A dominant concern on the blog this week seems to be the precarious balance between teacher authority and student autonomy, as Eric notes. Is peer review necessarily a tug-of-war? Gere (per Ching) sees a dichotomization between self-sponsored groups and interfering teachers. How can we adopt an approach that is constructive and productive, ceding some amount of authority to the students without creating an awkward situation (Alexa)?
Iemanja makes an important observation about the lens through which students view the work of their peers. If students focus on reception (critical analysis) rather than correction (tending toward the mechanical), the peer review process could become much more beneficial of an activity. What, then, is the role of the instructor when students conduct peer review in small groups? For her part, Heather emphasizes a cooperative dimension, reinforcing a constructive notion of teamwork. Karen finds that her students tend to clam up when she approaches, expecting her to take the reins. We seem to be voicing overall uneasiness about how to position the students vis-à-vis each other and the instructor. What causes this anxiety – our own ambivalence over authority, a lack of trust in the students to judiciously execute peer reviews on their own, other factors? How can we alleviate this anxiety?
Alexa and Heather also bring up the matter of asserting dominance when giving feedback. When is it appropriate to take a firm stance on the quality of student work or subjective choices made by the writer? Iemanja suggests reminding recalcitrant students of the classroom’s collaborative nature, “redirecting” their energy rather than “correcting” certain behaviors. Is the authority of the instructor based on this tacit mandate to fashion/foster a community among strangers? Are we compelled to intervene at critical junctures to uphold this ideal?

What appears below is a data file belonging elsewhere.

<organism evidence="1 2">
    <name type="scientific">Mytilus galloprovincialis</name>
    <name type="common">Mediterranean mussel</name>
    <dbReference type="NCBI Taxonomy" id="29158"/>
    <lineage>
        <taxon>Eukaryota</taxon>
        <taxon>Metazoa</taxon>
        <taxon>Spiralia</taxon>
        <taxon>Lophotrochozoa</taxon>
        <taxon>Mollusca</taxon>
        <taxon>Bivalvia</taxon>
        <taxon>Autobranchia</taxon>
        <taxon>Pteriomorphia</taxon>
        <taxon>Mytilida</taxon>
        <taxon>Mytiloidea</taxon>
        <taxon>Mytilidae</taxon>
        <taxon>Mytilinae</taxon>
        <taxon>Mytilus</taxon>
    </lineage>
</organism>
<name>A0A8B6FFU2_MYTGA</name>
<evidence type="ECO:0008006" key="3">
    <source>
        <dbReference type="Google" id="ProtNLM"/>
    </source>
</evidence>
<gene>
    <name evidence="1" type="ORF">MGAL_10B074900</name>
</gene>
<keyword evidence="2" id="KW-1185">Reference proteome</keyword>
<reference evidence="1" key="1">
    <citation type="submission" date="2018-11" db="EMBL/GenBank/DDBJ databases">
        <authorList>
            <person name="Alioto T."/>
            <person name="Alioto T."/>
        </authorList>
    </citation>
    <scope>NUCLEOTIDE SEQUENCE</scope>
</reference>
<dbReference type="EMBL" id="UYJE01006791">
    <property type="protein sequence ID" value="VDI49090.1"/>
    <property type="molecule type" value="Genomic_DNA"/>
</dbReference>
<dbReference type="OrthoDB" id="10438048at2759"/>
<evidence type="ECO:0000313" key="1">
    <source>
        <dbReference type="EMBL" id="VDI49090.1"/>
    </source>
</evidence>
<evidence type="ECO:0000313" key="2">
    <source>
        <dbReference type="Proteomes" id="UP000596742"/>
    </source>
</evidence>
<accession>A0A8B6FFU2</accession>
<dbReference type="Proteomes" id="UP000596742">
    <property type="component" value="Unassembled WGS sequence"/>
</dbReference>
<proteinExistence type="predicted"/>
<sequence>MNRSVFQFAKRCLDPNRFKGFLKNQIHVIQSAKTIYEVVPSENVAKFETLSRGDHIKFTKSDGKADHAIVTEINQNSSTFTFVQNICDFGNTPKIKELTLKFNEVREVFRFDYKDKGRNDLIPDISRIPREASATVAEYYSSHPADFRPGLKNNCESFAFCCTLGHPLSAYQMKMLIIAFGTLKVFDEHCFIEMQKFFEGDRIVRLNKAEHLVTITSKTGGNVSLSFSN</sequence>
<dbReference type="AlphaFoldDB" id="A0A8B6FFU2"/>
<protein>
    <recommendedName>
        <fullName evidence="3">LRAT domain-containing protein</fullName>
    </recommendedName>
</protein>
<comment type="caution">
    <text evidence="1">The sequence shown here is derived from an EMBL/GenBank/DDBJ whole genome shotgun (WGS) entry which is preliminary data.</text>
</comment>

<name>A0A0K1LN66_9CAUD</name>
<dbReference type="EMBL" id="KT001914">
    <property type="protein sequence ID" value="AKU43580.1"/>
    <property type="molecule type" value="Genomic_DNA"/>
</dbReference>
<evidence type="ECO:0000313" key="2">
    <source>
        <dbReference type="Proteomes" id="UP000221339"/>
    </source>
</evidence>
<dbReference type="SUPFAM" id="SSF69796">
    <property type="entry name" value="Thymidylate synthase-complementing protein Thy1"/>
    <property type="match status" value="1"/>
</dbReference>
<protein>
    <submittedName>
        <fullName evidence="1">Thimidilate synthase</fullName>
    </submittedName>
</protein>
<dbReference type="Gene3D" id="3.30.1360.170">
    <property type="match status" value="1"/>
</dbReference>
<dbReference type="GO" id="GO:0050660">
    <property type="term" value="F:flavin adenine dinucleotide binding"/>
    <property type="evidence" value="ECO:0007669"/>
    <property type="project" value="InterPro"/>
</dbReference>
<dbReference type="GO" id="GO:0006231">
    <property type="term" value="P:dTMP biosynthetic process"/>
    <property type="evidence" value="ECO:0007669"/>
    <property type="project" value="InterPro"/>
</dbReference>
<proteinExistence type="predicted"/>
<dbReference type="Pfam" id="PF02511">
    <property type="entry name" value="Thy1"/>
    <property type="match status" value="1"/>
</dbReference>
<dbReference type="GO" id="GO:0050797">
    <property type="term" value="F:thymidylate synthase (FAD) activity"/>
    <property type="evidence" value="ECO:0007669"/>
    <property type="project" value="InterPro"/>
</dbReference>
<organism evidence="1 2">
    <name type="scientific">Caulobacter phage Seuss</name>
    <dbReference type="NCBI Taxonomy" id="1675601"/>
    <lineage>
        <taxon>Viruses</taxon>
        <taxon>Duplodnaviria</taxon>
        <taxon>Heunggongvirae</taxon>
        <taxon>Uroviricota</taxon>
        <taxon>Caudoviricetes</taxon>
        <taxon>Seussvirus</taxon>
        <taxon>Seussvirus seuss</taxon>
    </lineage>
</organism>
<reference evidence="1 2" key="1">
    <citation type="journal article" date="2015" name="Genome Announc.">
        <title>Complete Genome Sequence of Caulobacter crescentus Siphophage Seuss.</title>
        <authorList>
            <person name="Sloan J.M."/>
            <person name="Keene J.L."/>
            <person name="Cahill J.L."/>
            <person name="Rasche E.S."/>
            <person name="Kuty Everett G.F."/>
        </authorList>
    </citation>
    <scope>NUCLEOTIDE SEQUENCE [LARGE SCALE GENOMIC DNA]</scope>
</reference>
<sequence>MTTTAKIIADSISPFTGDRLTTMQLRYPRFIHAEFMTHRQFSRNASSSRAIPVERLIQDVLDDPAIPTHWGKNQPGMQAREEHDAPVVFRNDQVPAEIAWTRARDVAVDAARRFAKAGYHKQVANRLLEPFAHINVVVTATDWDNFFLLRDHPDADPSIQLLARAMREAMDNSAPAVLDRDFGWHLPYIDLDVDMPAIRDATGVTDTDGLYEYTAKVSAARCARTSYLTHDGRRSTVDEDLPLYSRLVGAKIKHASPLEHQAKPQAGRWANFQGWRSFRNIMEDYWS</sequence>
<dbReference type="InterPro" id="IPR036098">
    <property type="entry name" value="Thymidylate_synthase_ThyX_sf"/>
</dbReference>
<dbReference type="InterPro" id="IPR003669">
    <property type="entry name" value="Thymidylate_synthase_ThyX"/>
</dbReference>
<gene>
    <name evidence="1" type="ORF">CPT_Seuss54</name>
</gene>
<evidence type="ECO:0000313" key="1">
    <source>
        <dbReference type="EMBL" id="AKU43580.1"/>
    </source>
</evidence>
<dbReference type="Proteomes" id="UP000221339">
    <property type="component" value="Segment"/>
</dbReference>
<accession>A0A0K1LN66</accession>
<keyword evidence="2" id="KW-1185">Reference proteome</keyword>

How can we measure instructor efficacy and that of the peer review? My regular workshops involve the entire class reading and commenting on a few of their peer’s works. Karen notes that this collective activity might be more helpful for the students than working in small groups. What is the benefit of working in small groups/teams? Could we flatten the space for conversation like Heather says and allow students to receive, negotiate, elicit, rather than correct and confront? In this way, the students might be able to share our burden (Ching). But again, does this threaten our authority?